Phytochemicals increase the antibacterial activity of antibiotics by acting on a drug efflux pump.
Bottom Line: In silico screening was used to predict the bioactivity of plant compounds and to compare that with the known EPI, phe-arg-β-naphthylamide (PAβN).Subsequently, promising products have been tested for their ability to inhibit efflux.We demonstrated the feasibility of in silico screening to identify compounds that potentiate the action of antibiotics against drug-resistant strains and which might be potentially useful lead compounds for an EPI discovery program.
Affiliation: Department of Pharmacology, University of Cambridge, Tennis Court Road, Cambridge, CB2 1PD, United Kingdom.Show MeSH
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Mentions: Ethidium, Hoechst 33342 and TMA-DPH all share the property that they are virtually nonfluorescent in aqueous solution while undergoing a large increase in fluorescent quantum yield when in a hydrophobic environment such as when in a lipid bilayer or intercalated into DNA. Hence, the passive permeation of these compounds into bacterial cells can be followed by the increase in their fluorescence. It is clear from Figure 1A–C that the fluorescence (and hence passive permeation) of all three fluorescent compounds are identical in E. coli cells which have been deenergized by the addition of the protonophore CCCP. Therefore, there is no intrinsic difference in permeability between the cells used in this study. However, when the cells are energized by the addition of glucose, there is a marked decrease in fluorescence between the wild type (resistant) and ΔAcrB cells (Fig. 1D–F). This decrease in fluorescence is representative of AcrB-mediated efflux of the fluorescent compounds. Combined, the results mean that any effects on the MICs for the test compounds observed would be due to the active AcrB-mediated efflux of the compounds and not due to intrinsic differences in the membrane permeability between the strains used in the study.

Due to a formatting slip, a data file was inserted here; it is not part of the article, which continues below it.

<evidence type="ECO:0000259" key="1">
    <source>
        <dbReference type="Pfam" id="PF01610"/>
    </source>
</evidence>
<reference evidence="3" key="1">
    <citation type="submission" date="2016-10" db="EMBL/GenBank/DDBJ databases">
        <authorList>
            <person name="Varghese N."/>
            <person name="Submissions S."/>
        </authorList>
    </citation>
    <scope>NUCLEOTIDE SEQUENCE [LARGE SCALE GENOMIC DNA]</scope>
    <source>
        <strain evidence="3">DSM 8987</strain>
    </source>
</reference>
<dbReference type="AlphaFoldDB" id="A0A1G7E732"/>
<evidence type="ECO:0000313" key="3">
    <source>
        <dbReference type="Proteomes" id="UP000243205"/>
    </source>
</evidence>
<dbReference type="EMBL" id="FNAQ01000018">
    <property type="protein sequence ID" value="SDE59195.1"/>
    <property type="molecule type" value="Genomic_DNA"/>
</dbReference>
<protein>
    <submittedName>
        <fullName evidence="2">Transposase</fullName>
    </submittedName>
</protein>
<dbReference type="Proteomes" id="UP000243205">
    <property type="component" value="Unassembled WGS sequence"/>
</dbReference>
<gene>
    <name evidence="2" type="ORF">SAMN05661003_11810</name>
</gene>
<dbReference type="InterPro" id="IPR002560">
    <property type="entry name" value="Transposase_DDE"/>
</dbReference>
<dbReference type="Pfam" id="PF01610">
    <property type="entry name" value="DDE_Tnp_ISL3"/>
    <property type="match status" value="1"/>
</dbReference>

Affiliation: Department of Pharmacology, University of Cambridge, Tennis Court Road, Cambridge, CB2 1PD, United Kingdom.